William Marderness

William MardernessJob Title: Full-Time Lecturer

Phone: (631) 632-3253

E-mailWilliam.Marderness@stonybrook.edu

Office Location: H-2044

Education:

 

  • Doctor of Philosophy, Master of Arts, English (Comparative Literature), Stony Brook University, Stony Brook, New York, 2001
  • Master of Arts, Theology, Fuller Theological Seminary, Pasadena, California, 1993
  • Master of Arts, Bachelor of Arts, English, English, California State University at Los Angeles, Los Angeles, California, 1991, 1989

Courses Taught:

  • Advanced Analytical and Argumentative Writing (Writing 381; one course)
  • The Bible as Literature (English 261; one course)
  • Christianity (Religious Studies 270; ten courses)
  • Intermediate Writing A (Writing 102; thirty-seven courses)
  • Intermediate Writing B (Writing 103; one course)
  • Introduction to the Writing Process (English Composition 100; two courses)
  • Introductory Writing (Writing 101; twenty-seven courses)
  • Literary Analysis and Argumentation (English 204; one course)
  • Mythology in Literature (English 260; one course)
  • Writing Workshop (English Composition 101; two courses)

Professional Interests: Classical rhetoric and literature, composition, literary theory, mythology

Presentations:

  • “Barthes’s Myth as a Comprehensive Vision.” Paper presented at the annual meeting of the International Association for Philosophy and Literature, London, England, June 5, 2009.
  • “Does Bultmann Demythologize or Remythicize?” Paper presented at the annual meeting of the Society for Biblical Literature, Boston, November 25, 2008.
  • “What Is Cliché?” Paper presented at the annual meeting of the SUNY Council on Writing, Stony Brook, New York, April 26, 2008.
  • “Chinese/American Autobiographical Identities.” Paper presented at the annual meeting of the Modern Language Association, Chicago, December 28, 2007.
  • “Chinese Layered Narrative in the American Classroom?” Paper presented at the annual meeting of the Conference on College Composition and Communication, New York, March 21, 2007.
  • “Reading the Narrative between Arts/Media/Politics.” Paper presented at the annual meeting of the International Association for Philosophy and Literature, Freiburg, Germany, June 8, 2006.
  • “Informal Writing, Creative Thinking.” Paper presented at “Getting to ‘Aha!’: Teaching Creativity at SUNY, A SUNY Faculty Conference,” New York, March 31, 2006.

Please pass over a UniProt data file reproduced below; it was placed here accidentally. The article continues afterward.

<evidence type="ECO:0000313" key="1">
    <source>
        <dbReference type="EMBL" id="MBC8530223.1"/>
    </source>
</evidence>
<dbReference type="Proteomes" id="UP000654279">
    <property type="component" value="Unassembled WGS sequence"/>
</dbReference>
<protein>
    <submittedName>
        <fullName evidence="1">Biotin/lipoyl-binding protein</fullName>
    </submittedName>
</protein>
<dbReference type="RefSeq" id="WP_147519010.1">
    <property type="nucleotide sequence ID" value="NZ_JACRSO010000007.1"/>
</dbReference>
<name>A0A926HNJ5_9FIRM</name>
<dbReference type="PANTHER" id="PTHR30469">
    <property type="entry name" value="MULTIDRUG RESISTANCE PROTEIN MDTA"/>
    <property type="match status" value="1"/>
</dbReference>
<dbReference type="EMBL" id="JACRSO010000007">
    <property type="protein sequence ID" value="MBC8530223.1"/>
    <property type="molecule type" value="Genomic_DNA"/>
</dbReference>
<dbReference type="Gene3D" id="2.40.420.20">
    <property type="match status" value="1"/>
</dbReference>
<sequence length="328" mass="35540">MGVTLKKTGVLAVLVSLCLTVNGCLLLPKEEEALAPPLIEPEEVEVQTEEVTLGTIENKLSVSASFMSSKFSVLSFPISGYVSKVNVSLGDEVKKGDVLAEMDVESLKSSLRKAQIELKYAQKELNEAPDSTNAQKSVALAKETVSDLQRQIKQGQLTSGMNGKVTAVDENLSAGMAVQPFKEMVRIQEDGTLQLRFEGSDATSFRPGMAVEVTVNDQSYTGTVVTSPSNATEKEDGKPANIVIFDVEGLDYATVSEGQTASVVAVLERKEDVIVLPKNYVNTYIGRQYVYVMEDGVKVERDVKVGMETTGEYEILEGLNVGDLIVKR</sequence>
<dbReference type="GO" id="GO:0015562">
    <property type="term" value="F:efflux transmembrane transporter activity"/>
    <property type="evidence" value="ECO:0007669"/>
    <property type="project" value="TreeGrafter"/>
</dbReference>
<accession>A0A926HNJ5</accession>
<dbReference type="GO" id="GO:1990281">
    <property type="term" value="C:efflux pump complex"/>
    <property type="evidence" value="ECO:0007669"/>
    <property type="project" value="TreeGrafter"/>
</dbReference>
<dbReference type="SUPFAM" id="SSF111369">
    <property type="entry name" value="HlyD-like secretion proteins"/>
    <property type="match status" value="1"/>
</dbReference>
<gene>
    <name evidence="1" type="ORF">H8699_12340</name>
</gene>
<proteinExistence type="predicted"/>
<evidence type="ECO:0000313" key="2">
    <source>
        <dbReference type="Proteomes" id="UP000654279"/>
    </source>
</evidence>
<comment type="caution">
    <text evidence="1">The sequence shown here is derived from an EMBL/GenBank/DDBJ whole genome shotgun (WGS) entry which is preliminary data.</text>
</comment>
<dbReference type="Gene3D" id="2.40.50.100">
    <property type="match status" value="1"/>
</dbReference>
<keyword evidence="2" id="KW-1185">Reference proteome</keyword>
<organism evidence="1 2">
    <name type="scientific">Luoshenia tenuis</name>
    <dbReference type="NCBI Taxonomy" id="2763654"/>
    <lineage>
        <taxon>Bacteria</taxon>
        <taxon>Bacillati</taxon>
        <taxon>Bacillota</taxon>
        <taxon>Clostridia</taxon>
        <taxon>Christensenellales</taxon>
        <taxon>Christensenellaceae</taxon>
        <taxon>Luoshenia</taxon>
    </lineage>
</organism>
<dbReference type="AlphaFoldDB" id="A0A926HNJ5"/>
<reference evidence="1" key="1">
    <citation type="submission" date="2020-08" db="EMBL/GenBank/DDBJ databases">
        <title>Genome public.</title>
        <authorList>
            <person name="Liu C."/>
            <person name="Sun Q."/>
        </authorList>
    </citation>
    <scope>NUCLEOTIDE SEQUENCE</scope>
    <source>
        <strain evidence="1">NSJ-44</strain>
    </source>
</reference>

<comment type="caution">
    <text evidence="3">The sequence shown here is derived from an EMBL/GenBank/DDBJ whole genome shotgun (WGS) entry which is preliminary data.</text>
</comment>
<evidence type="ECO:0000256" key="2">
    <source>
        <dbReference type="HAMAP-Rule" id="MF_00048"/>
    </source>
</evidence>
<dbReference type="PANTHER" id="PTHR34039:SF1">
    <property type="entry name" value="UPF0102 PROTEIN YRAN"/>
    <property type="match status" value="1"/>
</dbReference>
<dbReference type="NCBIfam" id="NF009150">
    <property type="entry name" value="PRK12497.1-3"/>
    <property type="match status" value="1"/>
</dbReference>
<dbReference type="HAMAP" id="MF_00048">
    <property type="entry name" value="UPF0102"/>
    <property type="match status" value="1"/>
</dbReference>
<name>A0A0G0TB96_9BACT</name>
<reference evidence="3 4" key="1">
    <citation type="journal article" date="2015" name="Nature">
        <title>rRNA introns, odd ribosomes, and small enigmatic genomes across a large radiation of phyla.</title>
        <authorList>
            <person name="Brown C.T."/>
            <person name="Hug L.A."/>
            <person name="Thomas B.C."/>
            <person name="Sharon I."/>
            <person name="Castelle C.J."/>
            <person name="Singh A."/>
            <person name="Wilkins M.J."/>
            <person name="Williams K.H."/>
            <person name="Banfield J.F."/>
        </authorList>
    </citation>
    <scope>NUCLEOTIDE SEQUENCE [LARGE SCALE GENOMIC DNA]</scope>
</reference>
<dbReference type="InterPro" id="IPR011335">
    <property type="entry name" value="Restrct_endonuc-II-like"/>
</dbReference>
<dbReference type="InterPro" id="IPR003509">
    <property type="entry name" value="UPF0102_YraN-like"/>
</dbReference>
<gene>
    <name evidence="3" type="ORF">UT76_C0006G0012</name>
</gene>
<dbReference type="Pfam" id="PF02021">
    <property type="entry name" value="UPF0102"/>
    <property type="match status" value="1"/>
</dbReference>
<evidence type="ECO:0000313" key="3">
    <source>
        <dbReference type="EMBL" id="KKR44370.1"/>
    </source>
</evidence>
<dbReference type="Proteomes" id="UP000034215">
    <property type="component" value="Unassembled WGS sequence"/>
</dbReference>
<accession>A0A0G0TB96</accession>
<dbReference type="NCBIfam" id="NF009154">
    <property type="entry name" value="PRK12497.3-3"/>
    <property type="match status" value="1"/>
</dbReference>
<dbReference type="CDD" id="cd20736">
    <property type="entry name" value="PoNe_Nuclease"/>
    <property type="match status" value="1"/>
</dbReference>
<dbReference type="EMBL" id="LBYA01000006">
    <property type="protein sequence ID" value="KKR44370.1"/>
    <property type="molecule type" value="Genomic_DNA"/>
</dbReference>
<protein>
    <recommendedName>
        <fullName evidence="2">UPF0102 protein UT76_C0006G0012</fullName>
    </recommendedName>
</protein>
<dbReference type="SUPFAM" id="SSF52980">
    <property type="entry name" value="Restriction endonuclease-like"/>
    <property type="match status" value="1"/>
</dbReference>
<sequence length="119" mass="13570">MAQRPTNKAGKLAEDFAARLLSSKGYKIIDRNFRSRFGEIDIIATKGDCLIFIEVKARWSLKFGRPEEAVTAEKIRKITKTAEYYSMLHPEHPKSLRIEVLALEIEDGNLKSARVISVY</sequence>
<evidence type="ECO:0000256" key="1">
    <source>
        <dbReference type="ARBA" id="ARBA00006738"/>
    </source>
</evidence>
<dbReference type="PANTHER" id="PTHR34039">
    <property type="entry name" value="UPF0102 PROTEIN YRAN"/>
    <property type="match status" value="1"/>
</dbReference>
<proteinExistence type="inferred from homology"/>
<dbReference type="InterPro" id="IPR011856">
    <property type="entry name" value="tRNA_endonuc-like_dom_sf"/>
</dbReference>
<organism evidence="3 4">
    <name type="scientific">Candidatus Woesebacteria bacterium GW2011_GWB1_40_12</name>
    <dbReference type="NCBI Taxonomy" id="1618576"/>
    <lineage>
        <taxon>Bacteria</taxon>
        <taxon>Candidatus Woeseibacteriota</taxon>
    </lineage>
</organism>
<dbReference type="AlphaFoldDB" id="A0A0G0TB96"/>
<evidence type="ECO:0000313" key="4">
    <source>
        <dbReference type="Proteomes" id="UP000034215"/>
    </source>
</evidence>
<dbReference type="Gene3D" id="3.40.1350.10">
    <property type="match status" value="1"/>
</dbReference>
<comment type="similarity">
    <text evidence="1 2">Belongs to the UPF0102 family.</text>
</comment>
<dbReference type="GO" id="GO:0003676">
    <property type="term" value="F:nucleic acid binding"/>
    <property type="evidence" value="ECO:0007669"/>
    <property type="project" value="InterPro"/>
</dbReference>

• “Literacy and Pedagogical Strategies: 1876–1929.” Session chaired at the annual meeting of the Conference on College Composition and Communication, Chicago, March 23, 2006.
  • “Obedience of Faith: The Intersection of Grace and Law in Paul’s Letters.” Paper presented at the annual meeting of the International Association for Philosophy and Literature, Helsinki, Finland, June 6, 2005.
  • “Heaven and Hell Re-mythicized.” Paper presented at the annual meeting of the International Association for Philosophy and Literature, Syracuse, May 21, 2004.
  • “Longinus’s Sublime: The Representation of the Numinous.” Paper presented at the annual meeting of the International Association for Philosophy and Literature, Leeds, England, May 27, 2003.
  • “Between History and Legend: The Mirabal Sisters of Julia Alvarez.” Paper presented at the annual meeting of the International Association for Philosophy and Literature, Rotterdam, Netherlands, June 4, 2002.
  • “Repeatable Beginnings: Eliade’s Myth as a Semiological System.” Paper presented at the annual meeting of the International Association for Philosophy and Literature, Atlanta, May 2, 2001.

Publications:

  • How to Read a Myth. Series in Philosophy and Literary Theory. Amherst, NY: Prometheus Books, Humanity Books, 2009.
  • Review of Between Woman, Man and God: A New Interpretation of the Ten Commandments, by Hagith Sivan. Review of Biblical Literature (November 2008). http://www.bookreviews.org/pdf/4509_5938.pdf.
  • “Edgar Rice Burroughs.” In Facts on File Bibliography of American Fiction, 1866–1918, edited by James Nagel and Gwen L. Nagel with the assistance of Judith S. Baughman, 91–93. New York: Facts on File, 1993.
Program in Writing and Rhetoric • Stony Brook University, Stony Brook, NY 11794-5340 • 631.632.7390
Writing Center • 631.632.7405